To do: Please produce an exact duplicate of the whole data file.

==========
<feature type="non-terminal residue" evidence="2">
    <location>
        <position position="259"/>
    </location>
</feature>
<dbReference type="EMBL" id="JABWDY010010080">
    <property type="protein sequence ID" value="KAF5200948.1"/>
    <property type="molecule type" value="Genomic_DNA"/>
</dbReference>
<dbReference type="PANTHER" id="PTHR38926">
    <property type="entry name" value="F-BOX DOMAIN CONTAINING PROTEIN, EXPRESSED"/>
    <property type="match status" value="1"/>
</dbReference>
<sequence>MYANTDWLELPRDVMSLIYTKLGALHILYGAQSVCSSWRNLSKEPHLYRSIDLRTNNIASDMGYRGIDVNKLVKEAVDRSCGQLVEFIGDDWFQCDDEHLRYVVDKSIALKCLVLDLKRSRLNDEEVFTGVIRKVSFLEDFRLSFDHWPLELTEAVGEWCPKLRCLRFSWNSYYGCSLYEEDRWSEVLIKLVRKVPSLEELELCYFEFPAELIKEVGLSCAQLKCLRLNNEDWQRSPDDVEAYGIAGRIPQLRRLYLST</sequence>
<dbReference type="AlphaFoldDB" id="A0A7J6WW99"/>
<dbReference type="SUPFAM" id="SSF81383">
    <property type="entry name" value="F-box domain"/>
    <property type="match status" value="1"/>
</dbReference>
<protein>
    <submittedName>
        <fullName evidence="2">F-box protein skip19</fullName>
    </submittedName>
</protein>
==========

<feature type="non-terminal residue" evidence="2">
    <location>
        <position position="259"/>
    </location>
</feature>
<dbReference type="EMBL" id="JABWDY010010080">
    <property type="protein sequence ID" value="KAF5200948.1"/>
    <property type="molecule type" value="Genomic_DNA"/>
</dbReference>
<dbReference type="PANTHER" id="PTHR38926">
    <property type="entry name" value="F-BOX DOMAIN CONTAINING PROTEIN, EXPRESSED"/>
    <property type="match status" value="1"/>
</dbReference>
<sequence>MYANTDWLELPRDVMSLIYTKLGALHILYGAQSVCSSWRNLSKEPHLYRSIDLRTNNIASDMGYRGIDVNKLVKEAVDRSCGQLVEFIGDDWFQCDDEHLRYVVDKSIALKCLVLDLKRSRLNDEEVFTGVIRKVSFLEDFRLSFDHWPLELTEAVGEWCPKLRCLRFSWNSYYGCSLYEEDRWSEVLIKLVRKVPSLEELELCYFEFPAELIKEVGLSCAQLKCLRLNNEDWQRSPDDVEAYGIAGRIPQLRRLYLST</sequence>
<dbReference type="AlphaFoldDB" id="A0A7J6WW99"/>
<dbReference type="SUPFAM" id="SSF81383">
    <property type="entry name" value="F-box domain"/>
    <property type="match status" value="1"/>
</dbReference>
<protein>
    <submittedName>
        <fullName evidence="2">F-box protein skip19</fullName>
    </submittedName>
</protein>